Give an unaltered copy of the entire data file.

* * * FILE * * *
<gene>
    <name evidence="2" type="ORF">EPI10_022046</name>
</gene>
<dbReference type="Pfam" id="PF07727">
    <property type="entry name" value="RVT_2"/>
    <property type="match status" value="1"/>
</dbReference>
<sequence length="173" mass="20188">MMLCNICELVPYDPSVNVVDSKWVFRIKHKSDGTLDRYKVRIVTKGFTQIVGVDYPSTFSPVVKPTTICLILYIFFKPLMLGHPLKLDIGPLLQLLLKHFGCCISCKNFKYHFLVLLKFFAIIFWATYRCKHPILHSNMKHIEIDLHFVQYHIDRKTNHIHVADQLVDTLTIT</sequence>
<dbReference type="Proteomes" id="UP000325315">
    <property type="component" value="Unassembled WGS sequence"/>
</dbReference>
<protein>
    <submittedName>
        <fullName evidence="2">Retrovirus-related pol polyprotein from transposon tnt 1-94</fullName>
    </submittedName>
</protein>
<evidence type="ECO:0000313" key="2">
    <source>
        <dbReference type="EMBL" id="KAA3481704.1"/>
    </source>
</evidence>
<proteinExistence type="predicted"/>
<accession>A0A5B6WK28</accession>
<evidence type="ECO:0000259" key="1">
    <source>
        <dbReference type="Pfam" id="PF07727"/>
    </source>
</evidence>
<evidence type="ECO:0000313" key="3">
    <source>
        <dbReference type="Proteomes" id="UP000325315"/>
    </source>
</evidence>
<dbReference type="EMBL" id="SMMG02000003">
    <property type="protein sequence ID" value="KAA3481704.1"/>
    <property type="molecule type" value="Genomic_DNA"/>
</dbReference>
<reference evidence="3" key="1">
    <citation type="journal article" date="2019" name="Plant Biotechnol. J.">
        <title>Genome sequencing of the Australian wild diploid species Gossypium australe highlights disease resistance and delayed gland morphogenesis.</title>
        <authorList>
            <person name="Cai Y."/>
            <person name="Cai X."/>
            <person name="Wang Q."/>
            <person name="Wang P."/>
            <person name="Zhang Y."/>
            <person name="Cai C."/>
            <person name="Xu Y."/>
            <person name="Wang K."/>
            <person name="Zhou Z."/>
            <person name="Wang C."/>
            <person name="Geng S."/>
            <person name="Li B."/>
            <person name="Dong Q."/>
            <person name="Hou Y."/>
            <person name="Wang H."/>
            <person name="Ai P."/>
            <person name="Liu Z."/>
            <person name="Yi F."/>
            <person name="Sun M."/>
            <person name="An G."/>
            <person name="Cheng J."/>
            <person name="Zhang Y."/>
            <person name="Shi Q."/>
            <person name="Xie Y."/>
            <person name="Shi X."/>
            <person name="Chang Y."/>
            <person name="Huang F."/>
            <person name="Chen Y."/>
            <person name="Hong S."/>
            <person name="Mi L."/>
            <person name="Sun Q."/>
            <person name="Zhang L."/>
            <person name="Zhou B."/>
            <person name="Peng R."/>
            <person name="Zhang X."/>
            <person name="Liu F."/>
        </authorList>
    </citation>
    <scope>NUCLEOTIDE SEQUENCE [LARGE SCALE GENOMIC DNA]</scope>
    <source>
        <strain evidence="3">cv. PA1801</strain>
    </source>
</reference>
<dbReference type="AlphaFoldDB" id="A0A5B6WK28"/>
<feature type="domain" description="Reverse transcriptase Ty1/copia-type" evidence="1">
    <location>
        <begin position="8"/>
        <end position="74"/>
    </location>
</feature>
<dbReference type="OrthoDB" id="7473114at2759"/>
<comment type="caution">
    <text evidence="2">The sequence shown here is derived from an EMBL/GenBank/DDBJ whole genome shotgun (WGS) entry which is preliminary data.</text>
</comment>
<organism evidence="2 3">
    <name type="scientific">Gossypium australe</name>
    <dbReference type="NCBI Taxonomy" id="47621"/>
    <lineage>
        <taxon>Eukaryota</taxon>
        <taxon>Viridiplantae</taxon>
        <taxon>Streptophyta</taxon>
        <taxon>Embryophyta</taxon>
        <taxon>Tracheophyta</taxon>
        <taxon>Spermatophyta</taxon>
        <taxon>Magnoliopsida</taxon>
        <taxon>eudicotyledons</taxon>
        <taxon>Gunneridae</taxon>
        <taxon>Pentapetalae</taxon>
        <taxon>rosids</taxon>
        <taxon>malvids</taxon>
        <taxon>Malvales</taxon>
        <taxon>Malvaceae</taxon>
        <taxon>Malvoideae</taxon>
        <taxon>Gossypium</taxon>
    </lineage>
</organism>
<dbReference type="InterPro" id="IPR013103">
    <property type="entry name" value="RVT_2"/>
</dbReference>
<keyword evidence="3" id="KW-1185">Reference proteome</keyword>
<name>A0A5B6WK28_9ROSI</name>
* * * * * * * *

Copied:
<gene>
    <name evidence="2" type="ORF">EPI10_022046</name>
</gene>
<dbReference type="Pfam" id="PF07727">
    <property type="entry name" value="RVT_2"/>
    <property type="match status" value="1"/>
</dbReference>
<sequence length="173" mass="20188">MMLCNICELVPYDPSVNVVDSKWVFRIKHKSDGTLDRYKVRIVTKGFTQIVGVDYPSTFSPVVKPTTICLILYIFFKPLMLGHPLKLDIGPLLQLLLKHFGCCISCKNFKYHFLVLLKFFAIIFWATYRCKHPILHSNMKHIEIDLHFVQYHIDRKTNHIHVADQLVDTLTIT</sequence>
<dbReference type="Proteomes" id="UP000325315">
    <property type="component" value="Unassembled WGS sequence"/>
</dbReference>
<protein>
    <submittedName>
        <fullName evidence="2">Retrovirus-related pol polyprotein from transposon tnt 1-94</fullName>
    </submittedName>
</protein>
<evidence type="ECO:0000313" key="2">
    <source>
        <dbReference type="EMBL" id="KAA3481704.1"/>
    </source>
</evidence>
<proteinExistence type="predicted"/>
<accession>A0A5B6WK28</accession>
<evidence type="ECO:0000259" key="1">
    <source>
        <dbReference type="Pfam" id="PF07727"/>
    </source>
</evidence>
<evidence type="ECO:0000313" key="3">
    <source>
        <dbReference type="Proteomes" id="UP000325315"/>
    </source>
</evidence>
<dbReference type="EMBL" id="SMMG02000003">
    <property type="protein sequence ID" value="KAA3481704.1"/>
    <property type="molecule type" value="Genomic_DNA"/>
</dbReference>
<reference evidence="3" key="1">
    <citation type="journal article" date="2019" name="Plant Biotechnol. J.">
        <title>Genome sequencing of the Australian wild diploid species Gossypium australe highlights disease resistance and delayed gland morphogenesis.</title>
        <authorList>
            <person name="Cai Y."/>
            <person name="Cai X."/>
            <person name="Wang Q."/>
            <person name="Wang P."/>
            <person name="Zhang Y."/>
            <person name="Cai C."/>
            <person name="Xu Y."/>
            <person name="Wang K."/>
            <person name="Zhou Z."/>
            <person name="Wang C."/>
            <person name="Geng S."/>
            <person name="Li B."/>
            <person name="Dong Q."/>
            <person name="Hou Y."/>
            <person name="Wang H."/>
            <person name="Ai P."/>
            <person name="Liu Z."/>
            <person name="Yi F."/>
            <person name="Sun M."/>
            <person name="An G."/>
            <person name="Cheng J."/>
            <person name="Zhang Y."/>
            <person name="Shi Q."/>
            <person name="Xie Y."/>
            <person name="Shi X."/>
            <person name="Chang Y."/>
            <person name="Huang F."/>
            <person name="Chen Y."/>
            <person name="Hong S."/>
            <person name="Mi L."/>
            <person name="Sun Q."/>
            <person name="Zhang L."/>
            <person name="Zhou B."/>
            <person name="Peng R."/>
            <person name="Zhang X."/>
            <person name="Liu F."/>
        </authorList>
    </citation>
    <scope>NUCLEOTIDE SEQUENCE [LARGE SCALE GENOMIC DNA]</scope>
    <source>
        <strain evidence="3">cv. PA1801</strain>
    </source>
</reference>
<dbReference type="AlphaFoldDB" id="A0A5B6WK28"/>
<feature type="domain" description="Reverse transcriptase Ty1/copia-type" evidence="1">
    <location>
        <begin position="8"/>
        <end position="74"/>
    </location>
</feature>
<dbReference type="OrthoDB" id="7473114at2759"/>
<comment type="caution">
    <text evidence="2">The sequence shown here is derived from an EMBL/GenBank/DDBJ whole genome shotgun (WGS) entry which is preliminary data.</text>
</comment>
<organism evidence="2 3">
    <name type="scientific">Gossypium australe</name>
    <dbReference type="NCBI Taxonomy" id="47621"/>
    <lineage>
        <taxon>Eukaryota</taxon>
        <taxon>Viridiplantae</taxon>
        <taxon>Streptophyta</taxon>
        <taxon>Embryophyta</taxon>
        <taxon>Tracheophyta</taxon>
        <taxon>Spermatophyta</taxon>
        <taxon>Magnoliopsida</taxon>
        <taxon>eudicotyledons</taxon>
        <taxon>Gunneridae</taxon>
        <taxon>Pentapetalae</taxon>
        <taxon>rosids</taxon>
        <taxon>malvids</taxon>
        <taxon>Malvales</taxon>
        <taxon>Malvaceae</taxon>
        <taxon>Malvoideae</taxon>
        <taxon>Gossypium</taxon>
    </lineage>
</organism>
<dbReference type="InterPro" id="IPR013103">
    <property type="entry name" value="RVT_2"/>
</dbReference>
<keyword evidence="3" id="KW-1185">Reference proteome</keyword>
<name>A0A5B6WK28_9ROSI</name>